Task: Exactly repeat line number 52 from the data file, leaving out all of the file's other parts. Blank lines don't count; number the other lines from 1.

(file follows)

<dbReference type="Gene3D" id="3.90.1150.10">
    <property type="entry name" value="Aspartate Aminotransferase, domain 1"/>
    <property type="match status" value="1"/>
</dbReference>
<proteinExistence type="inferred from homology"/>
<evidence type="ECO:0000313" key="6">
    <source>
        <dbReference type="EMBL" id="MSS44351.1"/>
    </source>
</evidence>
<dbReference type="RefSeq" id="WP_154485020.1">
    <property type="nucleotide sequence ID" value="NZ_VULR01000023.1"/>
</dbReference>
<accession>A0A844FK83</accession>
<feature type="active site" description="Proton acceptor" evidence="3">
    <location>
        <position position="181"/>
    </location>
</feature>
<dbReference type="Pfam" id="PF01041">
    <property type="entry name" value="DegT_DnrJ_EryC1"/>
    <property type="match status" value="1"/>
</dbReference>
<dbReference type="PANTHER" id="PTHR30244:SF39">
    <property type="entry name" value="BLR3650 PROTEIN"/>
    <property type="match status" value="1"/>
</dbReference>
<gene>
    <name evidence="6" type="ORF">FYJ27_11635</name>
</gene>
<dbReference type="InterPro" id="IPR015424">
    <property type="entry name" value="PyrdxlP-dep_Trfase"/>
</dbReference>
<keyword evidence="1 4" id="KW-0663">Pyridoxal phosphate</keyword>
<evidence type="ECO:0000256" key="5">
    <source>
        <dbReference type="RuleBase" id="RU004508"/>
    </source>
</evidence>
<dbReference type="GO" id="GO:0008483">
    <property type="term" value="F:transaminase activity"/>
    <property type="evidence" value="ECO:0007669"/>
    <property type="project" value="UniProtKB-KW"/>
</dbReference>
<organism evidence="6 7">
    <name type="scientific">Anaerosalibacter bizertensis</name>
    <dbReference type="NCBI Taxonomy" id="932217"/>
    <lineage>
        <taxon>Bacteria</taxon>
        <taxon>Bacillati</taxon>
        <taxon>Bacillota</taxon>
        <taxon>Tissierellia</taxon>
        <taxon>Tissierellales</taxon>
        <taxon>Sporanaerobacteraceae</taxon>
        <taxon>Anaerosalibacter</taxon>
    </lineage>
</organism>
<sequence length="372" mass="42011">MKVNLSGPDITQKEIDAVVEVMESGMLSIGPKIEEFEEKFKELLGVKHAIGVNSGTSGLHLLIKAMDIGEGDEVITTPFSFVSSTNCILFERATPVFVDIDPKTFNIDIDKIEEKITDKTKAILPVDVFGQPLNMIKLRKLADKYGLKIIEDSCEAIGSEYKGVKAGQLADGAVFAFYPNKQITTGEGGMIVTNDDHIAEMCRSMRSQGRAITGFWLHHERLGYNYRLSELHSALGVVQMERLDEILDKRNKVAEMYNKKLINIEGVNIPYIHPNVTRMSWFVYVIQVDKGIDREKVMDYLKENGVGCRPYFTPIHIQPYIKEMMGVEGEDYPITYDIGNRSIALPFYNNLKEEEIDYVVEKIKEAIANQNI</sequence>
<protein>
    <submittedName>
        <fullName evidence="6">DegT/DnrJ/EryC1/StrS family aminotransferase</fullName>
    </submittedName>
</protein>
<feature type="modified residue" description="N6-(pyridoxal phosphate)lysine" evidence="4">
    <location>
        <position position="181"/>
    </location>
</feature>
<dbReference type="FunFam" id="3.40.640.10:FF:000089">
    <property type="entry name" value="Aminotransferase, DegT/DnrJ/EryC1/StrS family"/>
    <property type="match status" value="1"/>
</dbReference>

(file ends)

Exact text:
        <taxon>Tissierellia</taxon>